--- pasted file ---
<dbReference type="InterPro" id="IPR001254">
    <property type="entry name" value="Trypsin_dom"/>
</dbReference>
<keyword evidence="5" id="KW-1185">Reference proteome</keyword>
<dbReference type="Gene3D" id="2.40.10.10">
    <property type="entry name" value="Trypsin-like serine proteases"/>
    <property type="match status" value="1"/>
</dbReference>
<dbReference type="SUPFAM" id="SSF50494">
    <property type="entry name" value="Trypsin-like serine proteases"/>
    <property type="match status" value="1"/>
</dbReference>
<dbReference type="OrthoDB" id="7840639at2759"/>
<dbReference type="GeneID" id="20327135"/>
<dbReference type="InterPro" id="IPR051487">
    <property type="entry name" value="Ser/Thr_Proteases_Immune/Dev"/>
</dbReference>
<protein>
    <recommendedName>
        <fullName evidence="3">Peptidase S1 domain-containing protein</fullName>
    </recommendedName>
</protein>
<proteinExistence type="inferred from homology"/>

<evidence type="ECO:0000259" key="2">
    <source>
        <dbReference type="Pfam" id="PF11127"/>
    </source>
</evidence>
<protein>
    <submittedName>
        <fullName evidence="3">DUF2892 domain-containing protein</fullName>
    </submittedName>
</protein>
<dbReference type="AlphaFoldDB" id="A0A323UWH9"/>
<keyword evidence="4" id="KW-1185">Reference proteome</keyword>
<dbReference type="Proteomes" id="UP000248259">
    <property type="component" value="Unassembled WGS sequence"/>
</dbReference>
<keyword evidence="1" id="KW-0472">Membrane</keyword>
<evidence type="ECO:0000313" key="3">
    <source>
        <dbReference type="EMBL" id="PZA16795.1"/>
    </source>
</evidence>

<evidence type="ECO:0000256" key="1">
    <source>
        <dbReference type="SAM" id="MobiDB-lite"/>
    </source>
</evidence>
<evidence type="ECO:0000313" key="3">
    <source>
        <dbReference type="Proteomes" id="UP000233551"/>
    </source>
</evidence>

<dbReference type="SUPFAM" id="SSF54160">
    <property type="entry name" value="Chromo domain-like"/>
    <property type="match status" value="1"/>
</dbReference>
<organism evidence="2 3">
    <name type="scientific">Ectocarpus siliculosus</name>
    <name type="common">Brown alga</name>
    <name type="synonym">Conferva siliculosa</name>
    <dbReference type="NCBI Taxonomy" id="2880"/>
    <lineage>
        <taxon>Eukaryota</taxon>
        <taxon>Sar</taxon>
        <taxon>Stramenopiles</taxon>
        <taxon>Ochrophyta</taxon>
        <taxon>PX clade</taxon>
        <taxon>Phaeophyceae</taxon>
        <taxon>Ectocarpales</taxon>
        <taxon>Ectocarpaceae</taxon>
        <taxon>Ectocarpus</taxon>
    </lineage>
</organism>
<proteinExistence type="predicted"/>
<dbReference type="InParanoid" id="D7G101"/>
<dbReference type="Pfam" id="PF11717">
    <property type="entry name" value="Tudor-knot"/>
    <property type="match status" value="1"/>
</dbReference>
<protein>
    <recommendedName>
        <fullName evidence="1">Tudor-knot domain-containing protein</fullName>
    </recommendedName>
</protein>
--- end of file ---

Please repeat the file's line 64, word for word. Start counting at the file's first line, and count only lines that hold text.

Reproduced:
    <lineage>